N.Korea Says High-Profile S.Korean Is Dead

      May 09, 2012 09:39

      Shin Suk-ja with her daughters

      North Korea says the wife of Oh Kil-nam, a South Korean whose bizarre adventure in North Korea shone light on the viciousness of the regime, has died of hepatitis. "Shin Suk-ja, the ex-wife of Oh, died of the hepatitis that she suffered since 1980s," said Ri Jang-gon, a representative for North Korea at the UN in Geneva, in a letter to the UN Working Group on Arbitrary Detention.

      Oh says Shin (70) was the reason he allowed himself to be lured from West Germany, where Oh was studying for a PhD, to North Korea in 1985. North Korean agents told him they would provide free treatment for Shin's hepatitis, but once they arrived in North Korea they were sent to an indoctrination camp, and the following year Oh was sent to Denmark to recruit other South Koreans but instead applied for asylum there.

      It is rare for North Korea to comment on the fate of missing South Koreans. Usually Pyongyang has responded to demands from Seoul to say what happened to abduction victims or prisoners of war by saying it cannot verify their existence or that they are "out of contact." But this time the UN became involved after reports that Shin is still alive and demanded the North account for her.

      The UN WGAD sent a letter of inquiry to North Korea on March 1, said Kwon Eun-sook of the International Coalition to Stop Crimes Against Humanity in North Korea. "North Korea had 60 days to respond or face the WGAD adopting our petition," Kwon added. "It probably had no choice but to defend itself."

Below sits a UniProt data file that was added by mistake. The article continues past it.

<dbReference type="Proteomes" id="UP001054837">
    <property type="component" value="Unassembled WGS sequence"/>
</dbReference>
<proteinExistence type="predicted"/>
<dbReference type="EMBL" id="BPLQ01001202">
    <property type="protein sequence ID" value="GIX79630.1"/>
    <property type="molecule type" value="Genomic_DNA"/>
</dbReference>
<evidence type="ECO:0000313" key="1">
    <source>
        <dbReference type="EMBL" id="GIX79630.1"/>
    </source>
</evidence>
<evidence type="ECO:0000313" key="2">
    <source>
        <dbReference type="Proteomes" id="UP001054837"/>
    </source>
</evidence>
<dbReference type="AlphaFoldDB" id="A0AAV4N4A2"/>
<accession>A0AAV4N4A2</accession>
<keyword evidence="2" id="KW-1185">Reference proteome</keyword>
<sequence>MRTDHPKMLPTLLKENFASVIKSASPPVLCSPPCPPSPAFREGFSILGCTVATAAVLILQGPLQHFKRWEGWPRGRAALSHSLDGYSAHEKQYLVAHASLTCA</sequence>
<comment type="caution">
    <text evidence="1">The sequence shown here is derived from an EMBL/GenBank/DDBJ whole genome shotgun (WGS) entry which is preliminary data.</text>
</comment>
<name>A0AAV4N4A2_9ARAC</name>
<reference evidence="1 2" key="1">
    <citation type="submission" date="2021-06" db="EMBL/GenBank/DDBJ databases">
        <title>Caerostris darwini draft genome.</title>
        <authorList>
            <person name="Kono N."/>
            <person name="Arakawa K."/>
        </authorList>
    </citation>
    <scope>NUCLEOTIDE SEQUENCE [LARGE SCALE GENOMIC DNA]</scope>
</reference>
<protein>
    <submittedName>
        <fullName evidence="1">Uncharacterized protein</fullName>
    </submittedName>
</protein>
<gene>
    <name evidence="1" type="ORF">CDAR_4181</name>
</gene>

The ICNK has been working to bring Shin and her two daughters back home, and petitioned the UN agency to intervene in the matter.

      The North responded on April 27, 58 days after the WGAD sent its letter of inquiry, apparently mindful of the 60-day deadline.

      The letter denies Oh's account, claiming Shin and her daughters came to North Korea voluntarily in 1985, referred to Shin as Oh's "ex-wife" and said his daughters do not regard him as their father since "he abandoned his family and drove their mother to death."

      It does not say when or where she died, raising suspicions that the account is a cover-up. Oh said at a press conference on Monday that the North's claims are a "typical lie" and refused to accept them.

      "If Shin is still alive somewhere, North Korea probably lied about her fate to thwart the efforts of Oh and human rights groups to rescue her," said an intelligence source here. Even if Shin is dead, the regime is unlikely to disclose the time and location of her death. "If Shin had really died, it was probably at the Yodok political prison camp or the internment facility in Wonhwa-ri," said an informed source. "The moment the North reveals the time and location of Shin's death, it admits Oh's account that she was sent to a prison camp" due to guilt by association, the source added.

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